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Boost for local firms as Kenya secures EAC duty protections

Phyllis Wakiaga
Phyllis Wakiaga, KAM chief executive. FILE PHOTO | NMG 

Kenya has secured several duty protections against imports from East Africa in a bid to protect its local manufactures dealing in those commodities.

Rice, Liquefied Petroleum Gas Cylinders, wheat, paper and paper board, a raft of metal products, leather shoes, edible oil and clothes are among the goods Kenya secured for protection against cheap imports from its neighbours.

The stays lasting one year are among the key negotiations Nairobi took to Arusha when ministers of finance met last month to review tariffs under the EAC Common External Tariff (CET)regime.

The regional tariffs allow member countries to export products in the region at a zero or lower custom duty.

The countries are, however, allowed to seek for stays to protect certain commodities from imports that may hurt its local production.

Kenya has, however, waived the exemption on garments and leather footwear offloaded from EPZ, a move that is said to have rattled EAC member states.

The move to increase local market access for designer apparels made by EPZ firms to 40 per cent from the initial 20 per cent saw EPZ firms access local market in open sales events held at the Kenya International Convention Centre last year.

Kenya Revenue Authority (KRA) chief manager in charge of Policy Kariuki Githigi said the reversal was made to maintain a fair play within the region.

“These are decisions guided by consensus and that is why Kenya chose to reverse the decision. We have, however, secured various stays in the last negotiations meant to keep our local manufacturers protected from any cheap imports,” Mr Githigi said during a post budget analysis event held by KRA.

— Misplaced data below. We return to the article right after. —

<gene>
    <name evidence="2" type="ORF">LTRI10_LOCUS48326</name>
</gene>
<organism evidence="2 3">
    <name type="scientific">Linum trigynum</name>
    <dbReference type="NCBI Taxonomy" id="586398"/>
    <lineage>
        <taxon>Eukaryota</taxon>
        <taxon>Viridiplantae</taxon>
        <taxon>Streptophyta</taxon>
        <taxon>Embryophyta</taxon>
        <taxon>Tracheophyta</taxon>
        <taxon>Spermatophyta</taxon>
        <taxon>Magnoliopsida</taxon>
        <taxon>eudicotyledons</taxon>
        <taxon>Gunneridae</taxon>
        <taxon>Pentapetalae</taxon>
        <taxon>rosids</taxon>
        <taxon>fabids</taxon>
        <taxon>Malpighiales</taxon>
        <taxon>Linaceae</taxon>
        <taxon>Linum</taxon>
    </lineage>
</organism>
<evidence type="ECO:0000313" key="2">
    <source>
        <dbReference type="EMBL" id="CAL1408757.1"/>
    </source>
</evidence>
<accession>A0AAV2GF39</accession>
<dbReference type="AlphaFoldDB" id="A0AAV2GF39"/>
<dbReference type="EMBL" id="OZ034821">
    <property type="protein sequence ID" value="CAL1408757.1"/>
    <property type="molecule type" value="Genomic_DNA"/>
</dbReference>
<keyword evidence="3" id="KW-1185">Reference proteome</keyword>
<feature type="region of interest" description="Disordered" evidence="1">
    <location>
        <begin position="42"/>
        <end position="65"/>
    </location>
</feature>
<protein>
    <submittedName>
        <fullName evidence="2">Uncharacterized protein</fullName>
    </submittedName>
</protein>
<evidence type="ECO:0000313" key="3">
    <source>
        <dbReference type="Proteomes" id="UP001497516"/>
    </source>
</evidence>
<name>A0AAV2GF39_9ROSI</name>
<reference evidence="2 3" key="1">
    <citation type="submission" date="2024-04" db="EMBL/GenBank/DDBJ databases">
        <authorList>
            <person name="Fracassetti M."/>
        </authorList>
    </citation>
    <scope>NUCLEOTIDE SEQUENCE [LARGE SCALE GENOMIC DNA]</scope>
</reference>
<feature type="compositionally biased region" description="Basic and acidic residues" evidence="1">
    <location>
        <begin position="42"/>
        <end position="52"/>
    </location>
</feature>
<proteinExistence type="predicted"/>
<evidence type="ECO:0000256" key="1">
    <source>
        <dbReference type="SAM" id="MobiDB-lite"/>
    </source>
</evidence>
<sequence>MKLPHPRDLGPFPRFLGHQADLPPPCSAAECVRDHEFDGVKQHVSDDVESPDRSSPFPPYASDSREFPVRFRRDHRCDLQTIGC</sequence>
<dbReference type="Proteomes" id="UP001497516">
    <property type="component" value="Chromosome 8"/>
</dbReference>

Gas cylinders and safety matches, which would ordinarily enter Kenya duty free under the CET will now attract 25 per cent duty while shoes will have a 35 per cent duty in the protections.

EAC members also agreed to extend their duty exemption on select vehicles for the transportation of tourists to included motor cars, sightseeing buses and overland trucks imported by licensed tour operators.

Treasury Cabinet Secretary Henry Rotich presented the proposals in Parliament last week as Kenya’s neighbours are fast industrilising and receiving imports from China and India.

Kenya Association of Manufacturers chief executive Phyllis Wakiaga said the move will be a major boost for local manufacturer. “This is a welcome move, which is expected to increase the production capacity for local companies and stimulate demand for the end products. It will promote manufacturers and allow them to import raw materials that are not available in the region at a lower rate,” Ms Wakiaga said.

EAC states we are also said to be working on the framework for the implementation of the EAC Non-Tariff Barriers (NTBs) Act, 2017 aimed at eliminating non-trade barriers within the bloc.

An online platform has been established to help monitor the NTBs as the countries near the June 30 deadline for the review the Common External Tariffs.

Faced with influx of cheap imports from China and India, the EAC is struggling to keep its intra-regional trade amidst trade tussles between such members as Kenya and Tanzania.

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